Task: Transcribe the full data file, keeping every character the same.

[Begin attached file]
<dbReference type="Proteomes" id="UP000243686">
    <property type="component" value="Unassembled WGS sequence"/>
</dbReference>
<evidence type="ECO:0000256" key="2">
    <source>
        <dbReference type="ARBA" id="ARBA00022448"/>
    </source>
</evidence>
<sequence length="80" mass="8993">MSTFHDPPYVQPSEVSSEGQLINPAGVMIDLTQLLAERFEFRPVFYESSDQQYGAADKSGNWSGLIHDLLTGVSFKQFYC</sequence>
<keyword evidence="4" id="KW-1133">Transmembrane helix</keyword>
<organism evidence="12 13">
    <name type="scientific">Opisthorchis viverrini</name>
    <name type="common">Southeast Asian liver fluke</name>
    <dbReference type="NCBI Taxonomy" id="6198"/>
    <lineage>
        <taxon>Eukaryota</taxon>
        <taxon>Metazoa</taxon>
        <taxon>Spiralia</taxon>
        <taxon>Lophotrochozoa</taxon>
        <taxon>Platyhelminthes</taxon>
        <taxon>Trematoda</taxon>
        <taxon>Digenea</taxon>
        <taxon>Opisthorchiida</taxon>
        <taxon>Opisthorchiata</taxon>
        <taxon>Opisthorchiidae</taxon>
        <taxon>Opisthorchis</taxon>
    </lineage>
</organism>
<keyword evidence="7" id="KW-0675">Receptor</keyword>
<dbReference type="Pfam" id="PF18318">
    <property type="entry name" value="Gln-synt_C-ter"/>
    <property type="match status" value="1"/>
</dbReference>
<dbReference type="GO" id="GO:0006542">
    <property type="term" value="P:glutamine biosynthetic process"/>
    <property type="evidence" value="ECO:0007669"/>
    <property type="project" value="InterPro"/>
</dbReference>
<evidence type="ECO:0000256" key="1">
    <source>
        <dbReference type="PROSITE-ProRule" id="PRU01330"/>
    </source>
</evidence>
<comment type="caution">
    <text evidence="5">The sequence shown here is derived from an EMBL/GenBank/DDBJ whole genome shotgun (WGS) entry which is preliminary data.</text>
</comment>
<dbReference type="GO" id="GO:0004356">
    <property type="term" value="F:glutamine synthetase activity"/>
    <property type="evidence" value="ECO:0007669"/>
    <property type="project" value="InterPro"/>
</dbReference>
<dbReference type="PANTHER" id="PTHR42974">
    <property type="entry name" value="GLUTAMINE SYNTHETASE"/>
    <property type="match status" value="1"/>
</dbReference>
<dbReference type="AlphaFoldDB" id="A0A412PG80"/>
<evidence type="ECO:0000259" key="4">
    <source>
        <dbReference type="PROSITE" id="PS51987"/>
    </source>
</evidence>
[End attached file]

<dbReference type="Proteomes" id="UP000243686">
    <property type="component" value="Unassembled WGS sequence"/>
</dbReference>
<evidence type="ECO:0000256" key="2">
    <source>
        <dbReference type="ARBA" id="ARBA00022448"/>
    </source>
</evidence>
<sequence length="80" mass="8993">MSTFHDPPYVQPSEVSSEGQLINPAGVMIDLTQLLAERFEFRPVFYESSDQQYGAADKSGNWSGLIHDLLTGVSFKQFYC</sequence>
<keyword evidence="4" id="KW-1133">Transmembrane helix</keyword>
<organism evidence="12 13">
    <name type="scientific">Opisthorchis viverrini</name>
    <name type="common">Southeast Asian liver fluke</name>
    <dbReference type="NCBI Taxonomy" id="6198"/>
    <lineage>
        <taxon>Eukaryota</taxon>
        <taxon>Metazoa</taxon>
        <taxon>Spiralia</taxon>
        <taxon>Lophotrochozoa</taxon>
        <taxon>Platyhelminthes</taxon>
        <taxon>Trematoda</taxon>
        <taxon>Digenea</taxon>
        <taxon>Opisthorchiida</taxon>
        <taxon>Opisthorchiata</taxon>
        <taxon>Opisthorchiidae</taxon>
        <taxon>Opisthorchis</taxon>
    </lineage>
</organism>
<keyword evidence="7" id="KW-0675">Receptor</keyword>
<dbReference type="Pfam" id="PF18318">
    <property type="entry name" value="Gln-synt_C-ter"/>
    <property type="match status" value="1"/>
</dbReference>
<dbReference type="GO" id="GO:0006542">
    <property type="term" value="P:glutamine biosynthetic process"/>
    <property type="evidence" value="ECO:0007669"/>
    <property type="project" value="InterPro"/>
</dbReference>
<evidence type="ECO:0000256" key="1">
    <source>
        <dbReference type="PROSITE-ProRule" id="PRU01330"/>
    </source>
</evidence>
<comment type="caution">
    <text evidence="5">The sequence shown here is derived from an EMBL/GenBank/DDBJ whole genome shotgun (WGS) entry which is preliminary data.</text>
</comment>
<dbReference type="GO" id="GO:0004356">
    <property type="term" value="F:glutamine synthetase activity"/>
    <property type="evidence" value="ECO:0007669"/>
    <property type="project" value="InterPro"/>
</dbReference>
<dbReference type="PANTHER" id="PTHR42974">
    <property type="entry name" value="GLUTAMINE SYNTHETASE"/>
    <property type="match status" value="1"/>
</dbReference>
<dbReference type="AlphaFoldDB" id="A0A412PG80"/>
<evidence type="ECO:0000259" key="4">
    <source>
        <dbReference type="PROSITE" id="PS51987"/>
    </source>
</evidence>